It's a Win-Win project: use up some of those fabric scraps that you've got squirreled away and gain some autumn decor in the bargain. Oh, and you don't have to rake these leaves!
I have to admit that Kaycee, Jaycee and I first saw these fabric leaves as a wreath at a craft show and muttered to each other, "looks pretty easy, doesn't it?" For such a simple project it turned out to be quite a challenge to reproduce the right leaf shape. Eventually we came up with this:
To use this as a pattern, click on the image, select "save image as" (file name: should be "leaf"), then use your printer to print it as a five by seven image. It's actually eight inches long and about six and a half wide so you'll need to add about a half inch all the way around.
I love using various colors and interesting textures for my leaf fabrics. Choose a variety from your scraps.
Unless you don't have any fabric that will work and need an excuse to visit your local fabric or quilt store. A quarter yard of each fabric that catches your fancy will be plenty. Lay two pieces right sides together and let's get started.
Trace around your pattern on the wrong side of your fabric--this will be your sewing line.
Or maybe I should say it's your sewing suggestion.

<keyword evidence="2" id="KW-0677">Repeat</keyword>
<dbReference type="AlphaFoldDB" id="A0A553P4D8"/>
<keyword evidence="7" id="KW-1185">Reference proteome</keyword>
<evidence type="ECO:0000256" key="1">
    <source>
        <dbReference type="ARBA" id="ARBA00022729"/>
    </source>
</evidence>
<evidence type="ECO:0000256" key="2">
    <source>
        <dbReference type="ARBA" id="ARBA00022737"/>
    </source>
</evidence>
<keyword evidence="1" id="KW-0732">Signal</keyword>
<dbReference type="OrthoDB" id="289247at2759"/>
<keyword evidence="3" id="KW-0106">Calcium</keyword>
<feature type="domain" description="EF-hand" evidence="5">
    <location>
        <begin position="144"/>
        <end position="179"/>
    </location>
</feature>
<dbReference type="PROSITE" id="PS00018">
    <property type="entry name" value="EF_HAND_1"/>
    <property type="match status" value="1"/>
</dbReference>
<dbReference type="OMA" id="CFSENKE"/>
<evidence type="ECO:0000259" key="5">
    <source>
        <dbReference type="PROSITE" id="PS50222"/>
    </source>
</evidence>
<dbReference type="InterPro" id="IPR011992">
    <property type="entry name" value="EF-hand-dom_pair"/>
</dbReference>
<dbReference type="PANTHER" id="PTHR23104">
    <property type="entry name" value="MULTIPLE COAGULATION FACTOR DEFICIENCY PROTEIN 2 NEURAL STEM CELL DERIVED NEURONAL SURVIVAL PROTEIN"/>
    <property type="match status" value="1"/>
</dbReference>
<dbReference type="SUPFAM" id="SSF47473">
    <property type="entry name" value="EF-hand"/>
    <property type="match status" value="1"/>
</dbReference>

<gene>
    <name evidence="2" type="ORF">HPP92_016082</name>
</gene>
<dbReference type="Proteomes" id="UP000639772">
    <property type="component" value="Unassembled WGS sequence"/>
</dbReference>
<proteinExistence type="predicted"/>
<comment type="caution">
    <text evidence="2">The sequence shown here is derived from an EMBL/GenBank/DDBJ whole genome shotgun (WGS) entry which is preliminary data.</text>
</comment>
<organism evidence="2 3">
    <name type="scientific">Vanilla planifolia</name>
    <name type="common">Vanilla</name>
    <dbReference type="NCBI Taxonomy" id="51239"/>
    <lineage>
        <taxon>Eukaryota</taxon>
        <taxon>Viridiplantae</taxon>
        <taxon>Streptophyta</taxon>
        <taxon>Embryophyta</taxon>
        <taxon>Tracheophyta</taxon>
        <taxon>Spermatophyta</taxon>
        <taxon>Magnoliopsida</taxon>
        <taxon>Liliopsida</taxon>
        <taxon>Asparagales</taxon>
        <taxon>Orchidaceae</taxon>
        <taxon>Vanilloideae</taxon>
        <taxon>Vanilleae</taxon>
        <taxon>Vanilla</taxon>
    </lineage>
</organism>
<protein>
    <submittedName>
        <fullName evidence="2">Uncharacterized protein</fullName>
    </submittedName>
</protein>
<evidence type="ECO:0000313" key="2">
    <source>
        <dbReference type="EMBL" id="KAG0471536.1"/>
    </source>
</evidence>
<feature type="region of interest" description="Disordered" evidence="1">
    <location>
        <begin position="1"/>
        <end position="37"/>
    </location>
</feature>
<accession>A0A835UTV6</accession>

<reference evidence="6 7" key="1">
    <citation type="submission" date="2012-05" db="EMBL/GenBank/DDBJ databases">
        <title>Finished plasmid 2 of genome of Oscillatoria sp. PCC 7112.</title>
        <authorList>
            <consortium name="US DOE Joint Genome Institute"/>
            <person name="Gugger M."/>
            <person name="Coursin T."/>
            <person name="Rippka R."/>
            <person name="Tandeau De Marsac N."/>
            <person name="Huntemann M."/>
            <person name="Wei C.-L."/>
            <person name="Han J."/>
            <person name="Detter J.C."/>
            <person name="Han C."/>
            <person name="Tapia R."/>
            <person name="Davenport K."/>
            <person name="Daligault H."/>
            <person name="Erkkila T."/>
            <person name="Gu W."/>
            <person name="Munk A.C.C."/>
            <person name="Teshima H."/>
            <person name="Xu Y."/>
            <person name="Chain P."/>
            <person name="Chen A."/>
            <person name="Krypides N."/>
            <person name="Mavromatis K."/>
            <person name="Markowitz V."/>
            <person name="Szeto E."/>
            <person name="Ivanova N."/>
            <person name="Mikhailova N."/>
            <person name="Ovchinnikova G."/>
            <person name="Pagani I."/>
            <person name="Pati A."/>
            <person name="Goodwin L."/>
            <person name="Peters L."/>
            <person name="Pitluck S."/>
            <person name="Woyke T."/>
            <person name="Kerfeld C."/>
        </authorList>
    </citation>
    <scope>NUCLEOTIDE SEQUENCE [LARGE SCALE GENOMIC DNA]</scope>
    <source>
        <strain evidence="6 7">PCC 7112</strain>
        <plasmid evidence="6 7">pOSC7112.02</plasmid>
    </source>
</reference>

Obviously I don't feel like I have to sew exactly on the line. Leaves aren't perfect.
Trim your seam closely.
Before versus after.
This leaf isn't going to be worn, handled a lot or laundered frequently, so the stitching isn't going to pull loose or unravel.
Not trimming it closely will result in a lumpy bumpy shape when you turn it right sides out.
See the difference?
Now you'll need a little bit of fiberfil just along the leaf's center rib to add some dimension.
This doesn't look like a lot, but it's actually too much (unless you think leaves should be puffy like the poor soul below on the left).
See...I took about half of the polyfil away.
Just right. Now tuck it inside along the midline of the leaf.
Fold the open bottom seam inwards and sew. I took the opportunity on my last leaf of the day (naturally) to pin the midpoint, then fold in the ends a lot so I didn't have a straight bottom. Any future leaves I sew will definitely look like this! I did mark the change on my leaf pattern above.
You can use green, brown, tan or gold thread depending on what looks best to you.
Next sew the veins on the leaves, the center rib first.
Trim all those loose threads.
Admire and enjoy. They make a colorful base for your Thanksgiving table centerpieces.
Now I have leaves under our table decorations and enough left over for the cornucopia on our entry table.
Linking up with some parties new and old: Show and Tell Friday @ My Romantic Home, SNS @ Funky Junk Interiors, Seasonal Sundays at The Tablescaper, Making the World Cuter Monday @ Making the World Cuter, Metamorphosis Monday @ Between Naps on the Porch, Get Your Craft On @ Today's Creative Blog, Sew-Cute Tuesday @ Creative Itch, We Did It Wednesday @ Sew Much Ado